Factors associated with renal function state transitions: A population-based community survey in Taiwan

Ming Hsien Tsai, Ming Yen Lin, Chen Yang Hsu, Amy Ming Fang Yen, Tony Hsiu Hsi Chen, Sherry Yueh Hsia Chiu, Shang Jyh Hwang

Research output: Contribution to journalArticlepeer-review

1 Citation (Scopus)


Background: Understanding renal function state transition risk and associated factors in community residences is vital for appropriate preventive and care actions. We aim to investigate factors affecting renal function state transitions through 10-year longitudinal community screening surveys. Methods: The prospective cohort study included participants who attended the screening program ≥2 times from 2001 to 2009 and were divided into two cohorts: those with baseline estimated glomerular filtration rate (eGFR) ≥60 (n = 46,278) and those with eGFR 59–30 mL/min/1.73 m2 (n = 4,656). We applied the illness-death model to identify associated factors with eGFR <60 and death for the cohort with baseline eGFR ≥60 and eGFR <30 and death for that with baseline eGFR ≥59–30. Results: Among the followed-up participants, 3,018 (6.5%) in the cohort of baseline eGFR ≥60 mL/min/1.73 m2 and 322 (6.9%) in the cohort of eGFR 59–30 mL/min/1.73 m2 experienced renal function state transition during a median over 7-year follow-up. Besides eGFR and grade of proteinuria, diabetes mellitus (adding nearly 50% hazard rate) is the main factor associated with both state transitions. Other early-phase eGFR state transition risk factors were metabolic syndrome score, triglyceride, uric acid, fasting blood sugar, and high-density lipoprotein cholesterol. Males, poor hemoglobin, high triglyceride, and high low-density lipoprotein cholesterol were all linked with the late-phase eGFR state transition hazard rate. Conclusion: The study developed the state transition functions for community participants with varying renal function levels. Further actions to develop precision screening plans and services that incorporate personal risk factors and state transition risks are necessary.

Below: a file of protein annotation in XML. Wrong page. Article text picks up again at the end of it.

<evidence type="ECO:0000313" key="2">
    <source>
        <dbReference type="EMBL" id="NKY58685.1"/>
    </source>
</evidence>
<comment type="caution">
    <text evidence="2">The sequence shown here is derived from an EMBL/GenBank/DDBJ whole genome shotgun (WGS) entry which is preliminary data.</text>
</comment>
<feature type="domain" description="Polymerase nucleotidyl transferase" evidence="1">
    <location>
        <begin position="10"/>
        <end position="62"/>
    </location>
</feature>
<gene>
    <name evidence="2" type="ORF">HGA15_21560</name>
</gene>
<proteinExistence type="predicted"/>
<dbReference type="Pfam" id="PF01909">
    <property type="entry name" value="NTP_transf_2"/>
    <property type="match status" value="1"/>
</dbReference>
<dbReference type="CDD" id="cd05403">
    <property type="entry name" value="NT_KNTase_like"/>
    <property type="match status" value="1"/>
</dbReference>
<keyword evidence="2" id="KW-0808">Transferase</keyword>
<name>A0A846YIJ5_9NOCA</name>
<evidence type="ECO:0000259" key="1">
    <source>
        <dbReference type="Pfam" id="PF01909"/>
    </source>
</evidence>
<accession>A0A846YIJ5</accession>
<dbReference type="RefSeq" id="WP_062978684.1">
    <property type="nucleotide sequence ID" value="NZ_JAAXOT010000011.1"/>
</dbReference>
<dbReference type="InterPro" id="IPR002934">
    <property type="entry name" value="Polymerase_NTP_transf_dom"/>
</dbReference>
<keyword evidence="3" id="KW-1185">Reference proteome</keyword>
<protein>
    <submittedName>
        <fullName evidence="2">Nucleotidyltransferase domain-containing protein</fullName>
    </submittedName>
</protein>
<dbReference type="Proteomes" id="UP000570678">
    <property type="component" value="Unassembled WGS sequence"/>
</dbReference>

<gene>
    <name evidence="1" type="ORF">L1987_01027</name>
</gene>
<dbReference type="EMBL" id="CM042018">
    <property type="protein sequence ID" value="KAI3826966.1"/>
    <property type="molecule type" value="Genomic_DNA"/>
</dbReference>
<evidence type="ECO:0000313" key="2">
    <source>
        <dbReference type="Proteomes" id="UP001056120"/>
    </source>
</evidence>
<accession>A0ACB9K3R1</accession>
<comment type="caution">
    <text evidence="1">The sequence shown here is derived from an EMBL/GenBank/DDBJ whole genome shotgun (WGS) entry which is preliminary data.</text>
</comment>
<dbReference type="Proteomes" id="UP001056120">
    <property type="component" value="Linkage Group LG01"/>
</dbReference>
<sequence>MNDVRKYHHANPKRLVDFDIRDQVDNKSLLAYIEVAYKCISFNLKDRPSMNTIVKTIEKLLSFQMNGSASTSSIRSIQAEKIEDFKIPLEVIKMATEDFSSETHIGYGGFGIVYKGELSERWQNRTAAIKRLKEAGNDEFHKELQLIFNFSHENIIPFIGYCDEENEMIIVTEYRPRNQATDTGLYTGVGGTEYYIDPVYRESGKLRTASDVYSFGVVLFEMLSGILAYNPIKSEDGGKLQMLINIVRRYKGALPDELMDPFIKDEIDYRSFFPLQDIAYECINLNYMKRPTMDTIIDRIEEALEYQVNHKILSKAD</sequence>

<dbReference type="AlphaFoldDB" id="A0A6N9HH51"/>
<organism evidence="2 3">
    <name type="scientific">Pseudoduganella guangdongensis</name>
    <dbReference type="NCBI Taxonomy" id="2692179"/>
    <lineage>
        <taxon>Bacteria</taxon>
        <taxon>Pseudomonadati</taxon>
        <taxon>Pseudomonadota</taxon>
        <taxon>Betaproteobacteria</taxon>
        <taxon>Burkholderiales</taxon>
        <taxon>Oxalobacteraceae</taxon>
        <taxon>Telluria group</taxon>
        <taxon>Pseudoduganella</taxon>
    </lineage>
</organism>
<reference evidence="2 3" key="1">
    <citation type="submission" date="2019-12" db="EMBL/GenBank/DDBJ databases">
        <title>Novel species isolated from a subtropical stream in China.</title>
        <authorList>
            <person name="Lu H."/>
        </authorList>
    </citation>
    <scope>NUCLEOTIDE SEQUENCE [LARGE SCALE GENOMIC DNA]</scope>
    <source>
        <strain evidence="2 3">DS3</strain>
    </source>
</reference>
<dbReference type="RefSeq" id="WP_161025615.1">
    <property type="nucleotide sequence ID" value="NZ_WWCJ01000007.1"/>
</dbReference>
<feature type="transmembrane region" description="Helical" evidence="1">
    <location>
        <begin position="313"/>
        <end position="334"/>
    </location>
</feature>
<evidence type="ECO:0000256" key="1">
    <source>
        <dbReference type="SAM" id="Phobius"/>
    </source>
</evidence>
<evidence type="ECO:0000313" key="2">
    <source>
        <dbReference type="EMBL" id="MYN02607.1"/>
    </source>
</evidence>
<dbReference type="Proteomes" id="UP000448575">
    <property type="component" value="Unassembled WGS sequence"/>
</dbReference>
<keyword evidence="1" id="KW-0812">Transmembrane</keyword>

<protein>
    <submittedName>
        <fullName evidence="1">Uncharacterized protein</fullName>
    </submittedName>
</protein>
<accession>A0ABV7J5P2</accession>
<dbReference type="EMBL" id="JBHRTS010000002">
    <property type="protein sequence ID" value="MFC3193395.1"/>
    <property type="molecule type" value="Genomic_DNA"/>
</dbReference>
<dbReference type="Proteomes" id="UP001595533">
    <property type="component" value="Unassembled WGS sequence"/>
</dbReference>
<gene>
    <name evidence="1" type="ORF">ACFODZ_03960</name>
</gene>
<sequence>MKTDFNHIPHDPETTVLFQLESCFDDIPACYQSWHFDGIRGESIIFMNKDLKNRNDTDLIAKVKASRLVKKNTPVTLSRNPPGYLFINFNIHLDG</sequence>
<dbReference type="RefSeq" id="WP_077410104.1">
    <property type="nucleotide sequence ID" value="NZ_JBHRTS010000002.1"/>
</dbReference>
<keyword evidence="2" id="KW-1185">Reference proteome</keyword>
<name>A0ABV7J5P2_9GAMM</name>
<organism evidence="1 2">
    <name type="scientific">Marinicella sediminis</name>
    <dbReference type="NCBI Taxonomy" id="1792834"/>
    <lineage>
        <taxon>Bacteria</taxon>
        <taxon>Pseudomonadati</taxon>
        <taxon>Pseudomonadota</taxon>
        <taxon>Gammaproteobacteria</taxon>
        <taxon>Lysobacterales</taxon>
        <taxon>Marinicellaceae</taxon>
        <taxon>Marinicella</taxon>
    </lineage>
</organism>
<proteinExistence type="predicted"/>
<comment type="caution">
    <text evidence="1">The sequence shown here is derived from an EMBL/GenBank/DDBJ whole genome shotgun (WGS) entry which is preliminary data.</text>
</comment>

Original languageEnglish
Article number930798
JournalFrontiers in Public Health
Publication statusPublished - Sept 2022


  • chronic kidney disease
  • disease state
  • illness-death model
  • risk factor
  • risk prediction

ASJC Scopus subject areas

  • Public Health, Environmental and Occupational Health


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